It sounds impressive, but the bookmaker with the biggest bets at next week’s Cheltenham Festival hasn’t watched a single race all season.
Ben Keith, the owner of Star Sports, says when he takes to his pitch in the crazy festival betting ring on Tuesday, he will need his clerk to point out which horse is which as they charge for the home turn.
He thinks he doesn’t need to know how far favorite 4-11 Champion Hurdle Constitution Hill won his last race, or what form coach Nicky Henderson is in. running billionaires.
“I go for numbers and faces, not races,” says Keith, 43. “Five minutes before the start in Cheltenham, if you want to prove to me that you know better than the market, I’ll let anyone in the world try to find out. I’m playing a man.
“I’ll bet what you want to bet.” Expressing an opinion is not my role. I’m running my race. Three minutes before kickoff, if you want to back the favorite or the second favorite, rock it, baby.
Ben Keith employs 300 people and intends to open his 24th betting shop in Mayfair
When the Willie Mullins-trained Energumene won the Queen Mother Chase last season, Keith bet £150,000 on 100-30, costing his company £500,000. But Keith is not interested in individual results.
Energumene, owned by Tony Bloom, an established gambler who owns Brighton & Hove Albion football club, was beaten at Ascot when Keith placed another £360,000 bet on an anonymous customer.
One big-stakes player bet £725,000 on a gelding when he could only finish third at the Cheltenham Trials in January. Keith didn’t watch the race but got a text with the result.
The next chapter of this intriguing show accompanying Energumene’s efforts to retain the title will take place on Wednesday.
Keith is unfazed. He says his advantage comes from studying his human opponents, learning their habits, strengths and weaknesses. It draws a parallel with how the late Shane Warne, his athletic hero, watched Ashes rivals to elevate his game.
Keith, who employs 300 people and is about to open his 24th betting shop in Mayfair, says: “Shane has figured out how to bowl the batsmen, how to position them to get them out, and how best to force them. get away.
“Every player is different and I do Shane Warne on them. The moment they are predictable, and I can predict them, I beat them.
“I have won tens of millions of pounds from some players. But you wish you were as big of an asshole as they are because they made billions doing something else. Because they are used to getting what they want in business, they think they can get what they want in gambling.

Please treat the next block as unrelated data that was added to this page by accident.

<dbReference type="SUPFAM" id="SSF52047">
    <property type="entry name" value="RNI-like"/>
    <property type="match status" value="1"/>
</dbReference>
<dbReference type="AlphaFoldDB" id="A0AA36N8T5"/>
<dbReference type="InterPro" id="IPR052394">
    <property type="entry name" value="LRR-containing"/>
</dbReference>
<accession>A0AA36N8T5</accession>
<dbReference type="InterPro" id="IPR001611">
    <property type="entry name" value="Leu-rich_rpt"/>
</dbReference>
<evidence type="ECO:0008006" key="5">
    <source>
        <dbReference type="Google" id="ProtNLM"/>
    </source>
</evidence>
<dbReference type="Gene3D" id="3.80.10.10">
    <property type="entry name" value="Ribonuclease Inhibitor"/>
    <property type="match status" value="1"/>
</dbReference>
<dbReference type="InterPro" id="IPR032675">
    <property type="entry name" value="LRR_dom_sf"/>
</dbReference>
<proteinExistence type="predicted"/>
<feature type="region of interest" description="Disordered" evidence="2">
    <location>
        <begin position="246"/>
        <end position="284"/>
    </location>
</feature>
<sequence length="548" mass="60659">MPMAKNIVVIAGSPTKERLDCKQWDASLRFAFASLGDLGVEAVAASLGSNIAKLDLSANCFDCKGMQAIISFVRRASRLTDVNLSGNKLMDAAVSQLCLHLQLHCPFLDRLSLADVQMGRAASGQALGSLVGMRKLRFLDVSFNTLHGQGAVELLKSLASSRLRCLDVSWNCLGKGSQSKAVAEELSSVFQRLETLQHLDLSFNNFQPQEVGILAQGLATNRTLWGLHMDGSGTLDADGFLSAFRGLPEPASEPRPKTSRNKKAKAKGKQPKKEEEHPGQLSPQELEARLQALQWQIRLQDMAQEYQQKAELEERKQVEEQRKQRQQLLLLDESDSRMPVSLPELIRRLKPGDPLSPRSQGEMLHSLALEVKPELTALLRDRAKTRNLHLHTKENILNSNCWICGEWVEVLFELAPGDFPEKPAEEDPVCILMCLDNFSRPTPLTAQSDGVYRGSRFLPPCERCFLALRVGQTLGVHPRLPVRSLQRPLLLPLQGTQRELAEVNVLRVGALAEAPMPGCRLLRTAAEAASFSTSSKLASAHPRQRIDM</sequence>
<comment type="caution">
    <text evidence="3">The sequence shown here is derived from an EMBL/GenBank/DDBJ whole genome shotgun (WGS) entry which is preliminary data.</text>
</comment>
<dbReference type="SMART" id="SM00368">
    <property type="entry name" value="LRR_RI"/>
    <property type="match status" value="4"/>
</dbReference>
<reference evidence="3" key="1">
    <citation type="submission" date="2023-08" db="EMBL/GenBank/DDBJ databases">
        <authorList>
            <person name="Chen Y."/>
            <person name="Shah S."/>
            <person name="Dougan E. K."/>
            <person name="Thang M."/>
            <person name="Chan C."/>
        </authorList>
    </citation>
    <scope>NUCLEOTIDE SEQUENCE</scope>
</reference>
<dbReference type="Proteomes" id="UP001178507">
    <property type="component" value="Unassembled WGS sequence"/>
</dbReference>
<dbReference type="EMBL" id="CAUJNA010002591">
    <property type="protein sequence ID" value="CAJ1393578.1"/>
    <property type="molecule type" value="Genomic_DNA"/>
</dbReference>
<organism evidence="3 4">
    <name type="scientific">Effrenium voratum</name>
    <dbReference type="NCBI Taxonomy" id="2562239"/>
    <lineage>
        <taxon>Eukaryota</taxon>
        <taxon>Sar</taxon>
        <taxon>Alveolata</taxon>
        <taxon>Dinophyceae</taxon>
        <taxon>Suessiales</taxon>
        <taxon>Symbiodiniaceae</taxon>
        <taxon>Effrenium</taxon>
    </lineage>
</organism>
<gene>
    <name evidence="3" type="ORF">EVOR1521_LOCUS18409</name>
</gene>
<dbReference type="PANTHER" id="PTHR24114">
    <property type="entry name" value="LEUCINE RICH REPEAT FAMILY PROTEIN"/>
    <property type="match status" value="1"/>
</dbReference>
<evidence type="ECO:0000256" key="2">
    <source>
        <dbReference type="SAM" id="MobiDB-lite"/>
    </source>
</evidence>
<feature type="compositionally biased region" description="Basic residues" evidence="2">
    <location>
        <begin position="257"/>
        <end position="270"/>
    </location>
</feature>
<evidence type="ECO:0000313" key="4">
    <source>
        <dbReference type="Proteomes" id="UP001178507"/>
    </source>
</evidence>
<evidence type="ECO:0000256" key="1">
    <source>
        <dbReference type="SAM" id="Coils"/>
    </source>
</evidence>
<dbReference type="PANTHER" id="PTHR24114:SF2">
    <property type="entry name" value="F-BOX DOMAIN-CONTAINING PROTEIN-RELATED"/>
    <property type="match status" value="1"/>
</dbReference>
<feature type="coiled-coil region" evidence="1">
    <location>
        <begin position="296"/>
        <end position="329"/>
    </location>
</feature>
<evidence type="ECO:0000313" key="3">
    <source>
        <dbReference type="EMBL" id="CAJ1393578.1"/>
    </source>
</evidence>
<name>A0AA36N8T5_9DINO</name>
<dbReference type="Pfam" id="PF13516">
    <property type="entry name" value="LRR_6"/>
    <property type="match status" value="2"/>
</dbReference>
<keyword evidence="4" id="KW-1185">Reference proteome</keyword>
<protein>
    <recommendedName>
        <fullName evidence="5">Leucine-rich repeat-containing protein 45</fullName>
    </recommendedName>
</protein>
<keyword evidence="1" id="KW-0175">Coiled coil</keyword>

“They used to tell bookmakers I wanted £50,000 and they said they might have £5,000 in the account. I’m going, it’s a bet, do you want it again?
“It takes a rich man more time to beat him, but when the fruit machine goes, it gets big.”
He fell in love with betting when his father took him to Hove greyhound stadium at the age of 12
Sparring with big hitters evokes another sporting analogy as Keith recalls a tactic used by Muhammad Ali to trick George Foreman into punching himself before launching a devastating counterattack at Zaire’s famous Rumble in the Jungle in 1974.
“When you’re up against huge gamblers, it’s a real treat. I let them beat me, beat me, beat me thinking they’re winning, but catching mackerel is sprat. As a bookmaker, when you’re up against the big punchers, you have to stay with them and wait for the day the atomic bomb goes off.
Keith is a million miles from the bookie stereotype. He quotes Socrates and refers to Ikigai, a Japanese ideology related to the longevity of the nation.
He fell in love with betting when his father, a lawyer, took him at the age of 12 to Hove Greyhound Stadium. He has been captivated by the betting ring ever since. He says the only jockey he feared was Sir Anthony McCoy, patron of all gamblers and savior of lost causes.
Significantly, he laments the continued erosion of competition at the Cheltenham Festival, with fewer stables likely to threaten the dominance of trainers such as Mullins and Gordon Elliott.
Keith says: “Cheltenham are very hard to win right now. I do not like it. I’d rather be at Royal Ascot. It is much more competitive.
For a long time, bookmakers in Cheltenham ruled their own way, but in the last five or six years that has changed.
Keith bemoans the continued erosion of competition at the Cheltenham Festival
“I need it to go wrong and a few of the shorts to be beaten and the steering to turn badly on Cheltenham hill! It’s a presentation. This is not the place to be a bookie now.
Last year I lost £2.2m at Cheltenham. The Racing Post had a good laugh and said that Ben Keith left early after the Gold Cup! But I only lent them £2.2 million. My game is the end of the year. If I won five or six percent, I did it.
– Players are good at singing when they win. I love the silence in the betting ring when a 40-1 shot wins. It is beautiful.’
For Keith, Cheltenham will be heaven next week if the festival’s famous roar turns into a whimper.